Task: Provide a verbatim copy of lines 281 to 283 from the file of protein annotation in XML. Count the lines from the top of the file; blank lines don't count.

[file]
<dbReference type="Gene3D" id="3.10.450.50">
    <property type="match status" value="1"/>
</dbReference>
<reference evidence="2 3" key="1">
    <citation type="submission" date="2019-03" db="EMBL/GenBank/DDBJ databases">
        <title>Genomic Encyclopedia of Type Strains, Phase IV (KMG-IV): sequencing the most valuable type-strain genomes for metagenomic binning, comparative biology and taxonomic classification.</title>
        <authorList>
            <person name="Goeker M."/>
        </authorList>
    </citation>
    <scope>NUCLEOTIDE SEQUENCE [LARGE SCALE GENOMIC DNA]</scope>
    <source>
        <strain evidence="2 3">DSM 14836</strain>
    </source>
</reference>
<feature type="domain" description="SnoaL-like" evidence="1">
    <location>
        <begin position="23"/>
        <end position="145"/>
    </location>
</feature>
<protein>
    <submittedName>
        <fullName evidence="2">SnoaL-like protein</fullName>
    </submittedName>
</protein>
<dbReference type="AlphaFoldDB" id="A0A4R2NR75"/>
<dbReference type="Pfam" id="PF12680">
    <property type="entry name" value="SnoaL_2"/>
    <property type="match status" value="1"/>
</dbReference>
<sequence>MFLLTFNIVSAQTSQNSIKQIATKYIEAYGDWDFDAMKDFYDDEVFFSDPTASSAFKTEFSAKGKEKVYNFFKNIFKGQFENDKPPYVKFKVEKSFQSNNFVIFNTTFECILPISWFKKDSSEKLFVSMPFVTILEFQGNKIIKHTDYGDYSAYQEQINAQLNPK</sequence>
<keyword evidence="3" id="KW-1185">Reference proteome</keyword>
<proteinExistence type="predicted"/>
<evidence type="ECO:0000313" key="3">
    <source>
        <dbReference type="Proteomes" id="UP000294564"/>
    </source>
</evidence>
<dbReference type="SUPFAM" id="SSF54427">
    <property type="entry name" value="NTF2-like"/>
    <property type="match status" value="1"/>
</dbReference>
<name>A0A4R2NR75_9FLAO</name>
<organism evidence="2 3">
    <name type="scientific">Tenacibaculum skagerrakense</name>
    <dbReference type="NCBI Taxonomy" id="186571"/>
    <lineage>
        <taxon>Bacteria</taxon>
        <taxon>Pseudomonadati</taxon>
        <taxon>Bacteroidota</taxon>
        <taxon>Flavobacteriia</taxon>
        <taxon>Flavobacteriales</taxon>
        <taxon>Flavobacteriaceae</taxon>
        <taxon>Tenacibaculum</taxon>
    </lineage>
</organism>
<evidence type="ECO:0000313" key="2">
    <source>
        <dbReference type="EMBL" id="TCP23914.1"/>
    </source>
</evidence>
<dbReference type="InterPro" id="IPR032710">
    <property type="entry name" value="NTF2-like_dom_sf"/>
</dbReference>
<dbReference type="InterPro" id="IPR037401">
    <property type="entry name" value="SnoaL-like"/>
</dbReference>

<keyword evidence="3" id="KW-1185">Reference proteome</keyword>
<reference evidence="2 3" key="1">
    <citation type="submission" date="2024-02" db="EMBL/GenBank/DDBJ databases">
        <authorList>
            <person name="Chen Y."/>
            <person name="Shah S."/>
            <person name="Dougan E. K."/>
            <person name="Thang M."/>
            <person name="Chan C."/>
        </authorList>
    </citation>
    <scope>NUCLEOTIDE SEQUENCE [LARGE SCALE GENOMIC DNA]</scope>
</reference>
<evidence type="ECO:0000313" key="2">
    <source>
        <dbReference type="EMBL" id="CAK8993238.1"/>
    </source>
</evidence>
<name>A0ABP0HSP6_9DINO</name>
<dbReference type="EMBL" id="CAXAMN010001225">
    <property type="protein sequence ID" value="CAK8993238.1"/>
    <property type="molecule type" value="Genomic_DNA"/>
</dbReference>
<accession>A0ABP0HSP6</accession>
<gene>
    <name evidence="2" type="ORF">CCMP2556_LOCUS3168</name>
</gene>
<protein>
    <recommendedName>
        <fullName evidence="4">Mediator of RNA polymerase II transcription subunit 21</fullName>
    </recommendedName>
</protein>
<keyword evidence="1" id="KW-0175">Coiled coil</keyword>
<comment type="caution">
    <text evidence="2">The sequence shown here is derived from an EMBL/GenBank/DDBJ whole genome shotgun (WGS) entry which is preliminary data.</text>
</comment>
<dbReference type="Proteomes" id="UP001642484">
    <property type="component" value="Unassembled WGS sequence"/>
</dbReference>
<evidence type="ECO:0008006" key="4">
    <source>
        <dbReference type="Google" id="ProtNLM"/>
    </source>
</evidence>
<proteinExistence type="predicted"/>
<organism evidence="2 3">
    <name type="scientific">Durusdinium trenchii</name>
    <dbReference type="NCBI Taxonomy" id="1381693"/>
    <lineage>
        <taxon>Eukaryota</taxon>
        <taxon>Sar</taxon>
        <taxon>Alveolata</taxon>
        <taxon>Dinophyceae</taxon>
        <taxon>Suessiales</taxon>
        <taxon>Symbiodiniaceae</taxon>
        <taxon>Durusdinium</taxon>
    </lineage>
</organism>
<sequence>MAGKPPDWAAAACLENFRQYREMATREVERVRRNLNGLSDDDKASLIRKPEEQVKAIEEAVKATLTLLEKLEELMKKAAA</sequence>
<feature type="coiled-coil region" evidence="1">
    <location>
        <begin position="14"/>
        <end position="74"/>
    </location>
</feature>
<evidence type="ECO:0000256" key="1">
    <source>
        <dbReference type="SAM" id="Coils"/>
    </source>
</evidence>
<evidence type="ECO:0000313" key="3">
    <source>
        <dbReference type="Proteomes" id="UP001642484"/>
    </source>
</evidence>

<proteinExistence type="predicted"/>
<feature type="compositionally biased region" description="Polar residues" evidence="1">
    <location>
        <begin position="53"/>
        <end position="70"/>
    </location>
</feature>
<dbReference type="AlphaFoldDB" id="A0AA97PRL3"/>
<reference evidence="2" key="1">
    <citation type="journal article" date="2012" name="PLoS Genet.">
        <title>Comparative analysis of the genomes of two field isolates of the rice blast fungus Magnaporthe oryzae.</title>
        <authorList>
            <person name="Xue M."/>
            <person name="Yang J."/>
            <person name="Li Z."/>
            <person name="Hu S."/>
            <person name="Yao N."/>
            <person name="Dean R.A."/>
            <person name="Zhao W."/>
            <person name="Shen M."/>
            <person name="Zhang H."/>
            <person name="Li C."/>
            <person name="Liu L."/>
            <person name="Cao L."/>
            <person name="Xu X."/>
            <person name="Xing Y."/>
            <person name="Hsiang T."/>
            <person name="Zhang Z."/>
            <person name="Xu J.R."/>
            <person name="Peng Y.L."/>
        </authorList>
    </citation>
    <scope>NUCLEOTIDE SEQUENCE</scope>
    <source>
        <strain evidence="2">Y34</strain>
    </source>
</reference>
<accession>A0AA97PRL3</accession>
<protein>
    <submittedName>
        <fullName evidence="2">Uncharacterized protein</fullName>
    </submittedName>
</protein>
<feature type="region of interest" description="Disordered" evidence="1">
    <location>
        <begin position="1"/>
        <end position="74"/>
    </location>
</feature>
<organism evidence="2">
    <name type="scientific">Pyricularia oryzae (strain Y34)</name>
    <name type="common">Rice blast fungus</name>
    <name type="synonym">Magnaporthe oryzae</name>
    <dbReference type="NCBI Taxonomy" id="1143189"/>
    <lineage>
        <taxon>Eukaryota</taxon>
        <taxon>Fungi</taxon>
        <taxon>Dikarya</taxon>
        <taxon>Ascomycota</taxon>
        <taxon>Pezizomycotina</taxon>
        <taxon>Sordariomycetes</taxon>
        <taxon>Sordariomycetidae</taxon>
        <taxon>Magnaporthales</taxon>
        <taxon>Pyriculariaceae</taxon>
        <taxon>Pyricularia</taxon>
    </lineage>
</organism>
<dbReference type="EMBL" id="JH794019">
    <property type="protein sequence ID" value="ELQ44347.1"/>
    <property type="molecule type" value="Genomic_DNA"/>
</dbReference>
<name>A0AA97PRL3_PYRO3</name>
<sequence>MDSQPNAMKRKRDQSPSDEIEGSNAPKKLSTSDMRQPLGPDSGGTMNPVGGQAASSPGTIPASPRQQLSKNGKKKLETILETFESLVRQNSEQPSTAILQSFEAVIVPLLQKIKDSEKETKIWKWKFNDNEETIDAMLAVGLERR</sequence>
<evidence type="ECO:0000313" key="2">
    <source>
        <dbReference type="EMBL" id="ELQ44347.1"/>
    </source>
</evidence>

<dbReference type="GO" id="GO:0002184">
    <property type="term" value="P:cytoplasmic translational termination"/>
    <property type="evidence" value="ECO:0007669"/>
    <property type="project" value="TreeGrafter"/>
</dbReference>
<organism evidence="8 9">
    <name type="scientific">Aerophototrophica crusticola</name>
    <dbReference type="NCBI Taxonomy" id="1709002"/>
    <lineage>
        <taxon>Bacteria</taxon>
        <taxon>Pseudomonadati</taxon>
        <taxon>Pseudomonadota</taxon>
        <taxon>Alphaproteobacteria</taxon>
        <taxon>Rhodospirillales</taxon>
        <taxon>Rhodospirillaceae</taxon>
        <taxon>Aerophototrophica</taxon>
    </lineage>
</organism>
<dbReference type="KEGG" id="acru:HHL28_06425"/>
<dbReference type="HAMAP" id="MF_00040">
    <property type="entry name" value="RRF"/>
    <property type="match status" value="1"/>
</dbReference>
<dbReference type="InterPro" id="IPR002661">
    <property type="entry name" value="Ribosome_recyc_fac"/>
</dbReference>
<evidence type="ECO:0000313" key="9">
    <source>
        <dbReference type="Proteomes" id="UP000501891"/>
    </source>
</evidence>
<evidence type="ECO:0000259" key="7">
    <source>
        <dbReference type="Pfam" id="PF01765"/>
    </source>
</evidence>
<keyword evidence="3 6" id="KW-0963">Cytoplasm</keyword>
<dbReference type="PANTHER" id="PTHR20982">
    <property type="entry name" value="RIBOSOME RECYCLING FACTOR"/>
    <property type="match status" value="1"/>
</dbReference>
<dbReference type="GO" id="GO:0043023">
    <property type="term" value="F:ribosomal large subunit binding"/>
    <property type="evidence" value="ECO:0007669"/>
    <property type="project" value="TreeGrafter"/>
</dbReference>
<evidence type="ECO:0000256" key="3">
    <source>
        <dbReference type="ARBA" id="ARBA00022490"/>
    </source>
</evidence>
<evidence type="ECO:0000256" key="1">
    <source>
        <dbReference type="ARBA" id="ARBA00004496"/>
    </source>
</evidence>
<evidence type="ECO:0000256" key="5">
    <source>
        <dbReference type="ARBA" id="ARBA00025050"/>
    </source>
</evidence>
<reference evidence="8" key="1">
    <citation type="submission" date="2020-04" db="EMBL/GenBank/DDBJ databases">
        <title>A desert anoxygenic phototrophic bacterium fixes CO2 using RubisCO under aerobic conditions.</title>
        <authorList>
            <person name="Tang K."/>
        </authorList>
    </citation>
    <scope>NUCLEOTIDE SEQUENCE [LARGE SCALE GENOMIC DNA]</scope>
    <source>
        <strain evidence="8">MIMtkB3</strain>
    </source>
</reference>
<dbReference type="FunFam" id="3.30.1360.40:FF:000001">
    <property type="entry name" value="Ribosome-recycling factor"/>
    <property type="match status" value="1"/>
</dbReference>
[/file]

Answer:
    </source>
</evidence>
<reference evidence="8" key="1">